Terms: Spr | Units: 4-5 | UG Reqs: WAY-ER
Instructors: Zacka, B. (PI)

ETHICSOC 182M: Business Ethics (PHIL 74)

What do people mean when they say, "it's just business"? Do they mean that there are no moral norms in business or do they mean that there are special moral norms in business that differ from those of personal relationships and other spheres of social activity? In this class we will examine ethical questions that arise in the domain of business. We will ask, for example: What does the market reward and what should it reward? What are the moral responsibilities of a business owner in a competitive environment? Is it acceptable to employ "sweatshop labor"? How do the moral responsibilities of a business owner differ from that of a policy maker? What information does a seller (or buyer) have a moral duty to disclose? In real estate, is a strategic default morally wrong? How much government regulation of Wall Street is morally justified? We will use the writings of Plato, Aristotle, Cicero, J. S. Mill, Marx, Jevons and Menger, Hayek, Walzer, and Sandel, among others, to help us answer these questions. We will see, for example, what Aristotle thought about day trading.
Last offered: Spring 2013 | UG Reqs: GER:EC-EthicReas, WAY-ER

ETHICSOC 185M: Contemporary Moral Problems (PHIL 72, POLISCI 134P)

This course considers some of the moral problems encountered on campus and elsewhere in our lives as citizens and individuals. We will begin with questions that pertain to our own classroom and gradually broaden our scope to include, eventually, questions about terrorism and torture. The primary aims of the course are to encourage students to recognize and address moral questions as they appear in the concrete messiness of life and to help students develop the skills necessary to do this. Questions to be considered include: What would make this a good class and is this very question a moral one? What is education and who is entitled to it? What is the value of equality on campus and beyond? What is institutional discrimination? Are Stanford athletes being exploited? What should count as sexual harassment and is it properly captured by Stanford sexual harassment policies? Should abortions be offered by the Stanford Division of Family Planning? Is it permissible to kill animals for the purpose of scientific experimentation? Should Stanford divest from coal companies? Ought the City of San Francisco allow the homeless to reside in its streets? Who has the standing to condemn acts of terror and how do such acts compare to torture?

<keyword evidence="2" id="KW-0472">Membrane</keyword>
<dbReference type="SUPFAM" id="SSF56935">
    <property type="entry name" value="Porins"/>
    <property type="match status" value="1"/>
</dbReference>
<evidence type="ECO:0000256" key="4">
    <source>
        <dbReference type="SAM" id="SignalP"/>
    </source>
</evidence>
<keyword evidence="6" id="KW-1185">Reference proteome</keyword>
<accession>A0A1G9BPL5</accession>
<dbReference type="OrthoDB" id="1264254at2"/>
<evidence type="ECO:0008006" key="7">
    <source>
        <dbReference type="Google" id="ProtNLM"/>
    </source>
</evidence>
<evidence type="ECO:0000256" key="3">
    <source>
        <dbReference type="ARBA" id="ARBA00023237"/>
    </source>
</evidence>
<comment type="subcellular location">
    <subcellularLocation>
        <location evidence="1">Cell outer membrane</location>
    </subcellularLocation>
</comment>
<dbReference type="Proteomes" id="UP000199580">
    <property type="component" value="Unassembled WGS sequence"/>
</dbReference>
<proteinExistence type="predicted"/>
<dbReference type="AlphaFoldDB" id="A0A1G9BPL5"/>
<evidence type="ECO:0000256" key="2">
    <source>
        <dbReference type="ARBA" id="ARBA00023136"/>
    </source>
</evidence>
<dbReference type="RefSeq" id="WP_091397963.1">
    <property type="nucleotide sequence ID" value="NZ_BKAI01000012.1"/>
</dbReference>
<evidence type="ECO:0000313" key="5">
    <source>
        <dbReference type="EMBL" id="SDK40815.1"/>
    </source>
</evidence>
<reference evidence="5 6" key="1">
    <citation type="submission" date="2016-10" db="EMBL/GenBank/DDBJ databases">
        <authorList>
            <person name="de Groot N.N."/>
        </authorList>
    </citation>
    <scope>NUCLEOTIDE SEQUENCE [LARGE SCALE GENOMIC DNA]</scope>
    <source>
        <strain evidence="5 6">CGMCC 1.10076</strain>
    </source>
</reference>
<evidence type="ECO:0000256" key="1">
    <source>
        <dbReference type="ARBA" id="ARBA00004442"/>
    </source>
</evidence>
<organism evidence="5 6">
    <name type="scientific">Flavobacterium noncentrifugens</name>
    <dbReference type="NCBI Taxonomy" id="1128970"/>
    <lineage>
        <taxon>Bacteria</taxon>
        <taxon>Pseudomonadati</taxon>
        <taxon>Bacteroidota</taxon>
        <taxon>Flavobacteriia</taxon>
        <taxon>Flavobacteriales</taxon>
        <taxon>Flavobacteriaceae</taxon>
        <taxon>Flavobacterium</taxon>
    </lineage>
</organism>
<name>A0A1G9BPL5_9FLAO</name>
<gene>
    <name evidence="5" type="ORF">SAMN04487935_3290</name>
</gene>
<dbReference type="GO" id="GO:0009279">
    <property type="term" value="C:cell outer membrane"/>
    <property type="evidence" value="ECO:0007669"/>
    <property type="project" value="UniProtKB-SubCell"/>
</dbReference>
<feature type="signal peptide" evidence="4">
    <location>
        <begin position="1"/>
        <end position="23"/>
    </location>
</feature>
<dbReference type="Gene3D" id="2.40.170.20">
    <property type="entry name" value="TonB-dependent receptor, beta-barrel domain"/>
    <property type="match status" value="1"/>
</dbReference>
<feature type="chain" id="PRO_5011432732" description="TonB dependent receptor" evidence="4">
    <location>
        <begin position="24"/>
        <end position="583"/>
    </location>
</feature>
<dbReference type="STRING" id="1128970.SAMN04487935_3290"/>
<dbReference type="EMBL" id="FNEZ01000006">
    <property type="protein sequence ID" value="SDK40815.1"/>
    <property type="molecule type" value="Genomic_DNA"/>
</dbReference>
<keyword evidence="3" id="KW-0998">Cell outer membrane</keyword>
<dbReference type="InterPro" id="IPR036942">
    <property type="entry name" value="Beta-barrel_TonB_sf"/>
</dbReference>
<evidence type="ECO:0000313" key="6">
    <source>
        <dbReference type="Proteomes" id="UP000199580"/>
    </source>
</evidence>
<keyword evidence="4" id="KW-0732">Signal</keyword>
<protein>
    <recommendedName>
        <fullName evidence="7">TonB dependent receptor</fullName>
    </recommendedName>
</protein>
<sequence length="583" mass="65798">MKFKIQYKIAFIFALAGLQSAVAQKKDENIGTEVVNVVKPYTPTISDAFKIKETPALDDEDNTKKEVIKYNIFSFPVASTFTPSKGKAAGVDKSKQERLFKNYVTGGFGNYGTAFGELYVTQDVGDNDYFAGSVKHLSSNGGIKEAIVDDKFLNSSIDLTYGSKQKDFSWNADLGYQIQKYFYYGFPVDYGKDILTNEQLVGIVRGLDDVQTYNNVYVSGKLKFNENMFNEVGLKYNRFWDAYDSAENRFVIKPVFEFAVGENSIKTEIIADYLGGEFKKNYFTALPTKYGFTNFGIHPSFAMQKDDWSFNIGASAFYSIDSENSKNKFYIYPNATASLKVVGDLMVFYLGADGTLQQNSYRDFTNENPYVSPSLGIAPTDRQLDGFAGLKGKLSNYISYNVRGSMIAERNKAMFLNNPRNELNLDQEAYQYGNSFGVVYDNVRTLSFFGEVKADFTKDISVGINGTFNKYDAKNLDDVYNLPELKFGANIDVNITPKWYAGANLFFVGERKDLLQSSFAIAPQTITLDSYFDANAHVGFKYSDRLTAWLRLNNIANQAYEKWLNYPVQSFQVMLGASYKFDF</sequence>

Terms: Spr | Units: 4-5 | UG Reqs: GER:EC-EthicReas, WAY-ER
Instructors: Naaman, O. (PI)

ETHICSOC 186M: Economic Justice: What Is Private Property, and What (if Anything) Justifies It?

Seminar. The focus is on private property. Questions include: Is property a natural right or a social construction? How does our current, global system of property allocation work? What things are fit to be private property/a commodity? (Can we sell our bodies? Our vote? Natural resources?) The readings are a mix of philosophical classics (such as Locke and Marx), recent publications (e.g. Thomas Piketty, David Graeber), and empirical case studies. Prerequisites: none.
Last offered: Spring 2016 | UG Reqs: WAY-ER

ETHICSOC 203R: Ethics in Real Life: How Philosophy Can Make Us Better People (PHIL 90E)

Socrates thought that philosophy was supposed to be practical, but most of the philosophy we do today is anything but. This course will convince you that philosophy actually is useful outside of the classroom--and can have a real impact on your everyday decisions and how to live your life. We'll grapple with tough practical questions such as: 'Is it selfish if I choose to have biological children instead of adopting kids who need homes?' 'Am I behaving badly if I don't wear a helmet when I ride my bike?' 'Should I major in a subject that will help me make a lot of money so I can then donate most of it to overseas aid instead of choosing a major that will make me happy?' Throughout the course, we will discuss philosophical questions about blame, impartiality, the force of different 'shoulds,' and whether there are such things as universal moral rules that apply to everyone.
Last offered: Winter 2014 | UG Reqs: WAY-ER